Dornoch beach was our first stop on Wednesday. Brock loved it here and met several dogs to play with.
Afterwards, we went into the town and had a very good coffee and cake at the Dornoch Patisserie and Cafe. The staff were very friendly and efficient.
The Jail is an impressive building and now houses a number of craft units, and is interesting to look round. There is also a Co-op for food shopping and other shops, cafes and hotels.
Our next port of call was Tain, where we had lunch in the Sunflower Cafe (all day veggie breakfast for Rob and jacket potato with cheese and coleslaw for me). The food was pretty good and the portions were generous. There was an 'unfortunate incident' in the cafe, when I noticed a young man drop what I thought was a scarf or large handkerchief on the ground - I called out to him and he came back to look at it and said it wasn't his. After he had gone, the staff were cracking up with laughter, as it turned out to be a pair of boxer shorts! I felt rather sorry for inadvertently embarrassing him, but it was quite funny.
I bought more vintage buttons to add to my collection from the charity shop in Tain before we drove on to Cromarty on The Black Isle. Brock got a third walk along the sea front and around the town.
Oil rig seen on the opposite shore at Invergordon (there were a number of them lined up, disappearing into the distance).
The Sutors (flat fingers of land guarding the entrance to the Cromarty Firth).
I think that Wednesday must be a half day in Cromarty, as most of the shops and the cafe were closed. Still, we enjoyed the walk around the town. We made a final stop-off in Rosemarkie where we bought an oil burner and some gem stones in Panacea, a new age shop. The shop owner, Cornelia, is very friendly and helpful.
Thursday was our first wet day! We walked Brock along the seafront and through the town of Nairn, before having an early lunch back at the Bakehouse in Findhorn. We both had the vegetarian black dal which came with nan bread (I forgot to ask for GF, but I'm sure they would have had some), raita and ?rhubarb chutney. It was absolutely delicious! I really wish this cafe was nearby as we would go there often. We also had slices of cake and coffees (yes, we are on a bit of a diet now that we're back at home!). This was the best meal we had on this holiday. Brock had another walk before we decided to relax and watch old films back at Rookery Nook for the rest of the day.
On Friday, we drove to Ullapool on the west coast, stopping off for a walk at Rogie Falls. The waterfall was impressive, with plenty of water rushing down.
This image is taken from the suspension bridge. It is a really lovely walk and well worth a visit if you're in the area.
At Ullapool, preparations were underway for a two-day music festival with The Stranglers headlining. We had lunch in the dog-friendly Ceilidh Place (salad and chips for me; scrambled egg on toast and chips for Rob; we both had good, strong coffees). The waitress recommended the An Talla Solais art gallery, so we headed off there for a look round. There was some beautiful work on display.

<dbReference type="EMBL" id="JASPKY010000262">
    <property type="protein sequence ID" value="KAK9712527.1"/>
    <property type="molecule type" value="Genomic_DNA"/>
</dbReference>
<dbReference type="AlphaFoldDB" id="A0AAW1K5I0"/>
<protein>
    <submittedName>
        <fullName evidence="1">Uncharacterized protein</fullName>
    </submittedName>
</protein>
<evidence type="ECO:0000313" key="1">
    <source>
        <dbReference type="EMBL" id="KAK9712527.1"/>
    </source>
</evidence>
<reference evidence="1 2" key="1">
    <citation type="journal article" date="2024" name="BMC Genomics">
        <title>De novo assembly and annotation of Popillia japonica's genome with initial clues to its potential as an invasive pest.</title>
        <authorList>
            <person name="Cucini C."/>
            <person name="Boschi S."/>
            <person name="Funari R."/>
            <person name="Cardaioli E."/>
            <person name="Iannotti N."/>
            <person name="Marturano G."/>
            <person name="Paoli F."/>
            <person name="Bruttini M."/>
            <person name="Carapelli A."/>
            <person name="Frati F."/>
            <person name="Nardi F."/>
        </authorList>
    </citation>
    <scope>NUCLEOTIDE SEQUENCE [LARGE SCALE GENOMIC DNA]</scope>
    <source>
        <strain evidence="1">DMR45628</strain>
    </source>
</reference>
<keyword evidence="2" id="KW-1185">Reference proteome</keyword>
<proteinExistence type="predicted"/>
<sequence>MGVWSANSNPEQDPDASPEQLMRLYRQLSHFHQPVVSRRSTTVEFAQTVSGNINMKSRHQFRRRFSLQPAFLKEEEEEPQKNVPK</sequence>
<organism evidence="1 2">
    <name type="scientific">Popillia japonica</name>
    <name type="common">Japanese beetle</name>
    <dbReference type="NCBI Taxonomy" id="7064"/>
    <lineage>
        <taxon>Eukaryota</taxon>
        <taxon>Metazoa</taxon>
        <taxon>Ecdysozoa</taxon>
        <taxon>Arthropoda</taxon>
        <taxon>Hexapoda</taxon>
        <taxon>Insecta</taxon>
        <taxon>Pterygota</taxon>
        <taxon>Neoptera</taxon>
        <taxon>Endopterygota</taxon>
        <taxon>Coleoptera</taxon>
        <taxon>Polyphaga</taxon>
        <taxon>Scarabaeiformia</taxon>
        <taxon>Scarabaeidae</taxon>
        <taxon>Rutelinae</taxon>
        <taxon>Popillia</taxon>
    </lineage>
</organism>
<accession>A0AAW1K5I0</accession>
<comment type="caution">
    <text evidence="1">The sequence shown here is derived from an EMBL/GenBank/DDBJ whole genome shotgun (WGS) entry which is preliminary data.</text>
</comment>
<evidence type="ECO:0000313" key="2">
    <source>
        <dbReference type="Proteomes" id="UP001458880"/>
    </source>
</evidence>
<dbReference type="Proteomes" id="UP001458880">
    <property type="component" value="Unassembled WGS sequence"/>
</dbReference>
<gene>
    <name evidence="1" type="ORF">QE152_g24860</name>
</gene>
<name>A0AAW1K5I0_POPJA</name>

The weather was pretty good: mainly sunny with just a few light showers on the drive over. We sat by the harbour eating ice cream and taking in the stunning views.
On Saturday, it was time to head home. We stopped off in Dunkeld again as it is about half way home. We had lunch in the Scottish Deli, which allows dogs in. Rob had a hummus and sunblush tomato baguette; I had the same filling with a salad. Excellent! By far the best of the three cafes we have tried there.
A very enjoyable holiday, but it seemed to go by in a flash.
Brock had his morning walk at Culbin Forest on Monday. Culbin is a Forestry Commission plantation on sand dunes. There are dozens of tracks through the trees: some emerging onto the beach. I would recommend printing off a map from their website before starting out!
The ever-popular Findhorn Foundation was our next stop. It was incredibly busy and hard to park, even at this time of year. The cafe we had hoped to visit (La Boheme - found near the entrance to the site) was closed so we had to resort to the renamed 'Phoenix Cafe' further into the site. An attractive wooden building, with seating areas inside and out, but, as on our previous visit two years ago, the service was atrocious. There was a long queue; the till broke down; they ran out of coffee beans; no menus were available apart from one at the till point; there was a 30 mins + wait for the food to arrive (Rob had ordered a pie which simply needed to be put on a plate, and my choice was a jacket potato with cheese). So disappointing, when this could be such a nice cafe with some proper management and staff training. Until that happens, I would avoid it at all costs!